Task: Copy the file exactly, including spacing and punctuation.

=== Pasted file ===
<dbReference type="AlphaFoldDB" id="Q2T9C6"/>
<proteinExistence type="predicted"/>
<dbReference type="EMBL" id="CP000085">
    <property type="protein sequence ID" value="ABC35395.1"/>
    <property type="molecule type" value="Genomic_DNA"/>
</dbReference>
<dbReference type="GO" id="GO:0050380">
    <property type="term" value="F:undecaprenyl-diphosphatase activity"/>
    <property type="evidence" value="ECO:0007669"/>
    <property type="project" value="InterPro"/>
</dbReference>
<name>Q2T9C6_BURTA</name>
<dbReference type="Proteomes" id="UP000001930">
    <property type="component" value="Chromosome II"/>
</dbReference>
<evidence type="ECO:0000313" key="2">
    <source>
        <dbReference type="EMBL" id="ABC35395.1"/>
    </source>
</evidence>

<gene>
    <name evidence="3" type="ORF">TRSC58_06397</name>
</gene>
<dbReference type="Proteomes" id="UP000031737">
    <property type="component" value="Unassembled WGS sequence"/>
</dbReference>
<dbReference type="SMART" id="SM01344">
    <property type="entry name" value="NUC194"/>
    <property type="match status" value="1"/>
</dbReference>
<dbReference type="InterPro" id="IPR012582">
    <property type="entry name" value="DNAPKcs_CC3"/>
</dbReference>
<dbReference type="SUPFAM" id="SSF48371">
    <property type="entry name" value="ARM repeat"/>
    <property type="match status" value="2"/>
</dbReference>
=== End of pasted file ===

<dbReference type="AlphaFoldDB" id="Q2T9C6"/>
<proteinExistence type="predicted"/>
<dbReference type="EMBL" id="CP000085">
    <property type="protein sequence ID" value="ABC35395.1"/>
    <property type="molecule type" value="Genomic_DNA"/>
</dbReference>
<dbReference type="GO" id="GO:0050380">
    <property type="term" value="F:undecaprenyl-diphosphatase activity"/>
    <property type="evidence" value="ECO:0007669"/>
    <property type="project" value="InterPro"/>
</dbReference>
<name>Q2T9C6_BURTA</name>
<dbReference type="Proteomes" id="UP000001930">
    <property type="component" value="Chromosome II"/>
</dbReference>
<evidence type="ECO:0000313" key="2">
    <source>
        <dbReference type="EMBL" id="ABC35395.1"/>
    </source>
</evidence>

<gene>
    <name evidence="3" type="ORF">TRSC58_06397</name>
</gene>
<dbReference type="Proteomes" id="UP000031737">
    <property type="component" value="Unassembled WGS sequence"/>
</dbReference>
<dbReference type="SMART" id="SM01344">
    <property type="entry name" value="NUC194"/>
    <property type="match status" value="1"/>
</dbReference>
<dbReference type="InterPro" id="IPR012582">
    <property type="entry name" value="DNAPKcs_CC3"/>
</dbReference>
<dbReference type="SUPFAM" id="SSF48371">
    <property type="entry name" value="ARM repeat"/>
    <property type="match status" value="2"/>
</dbReference>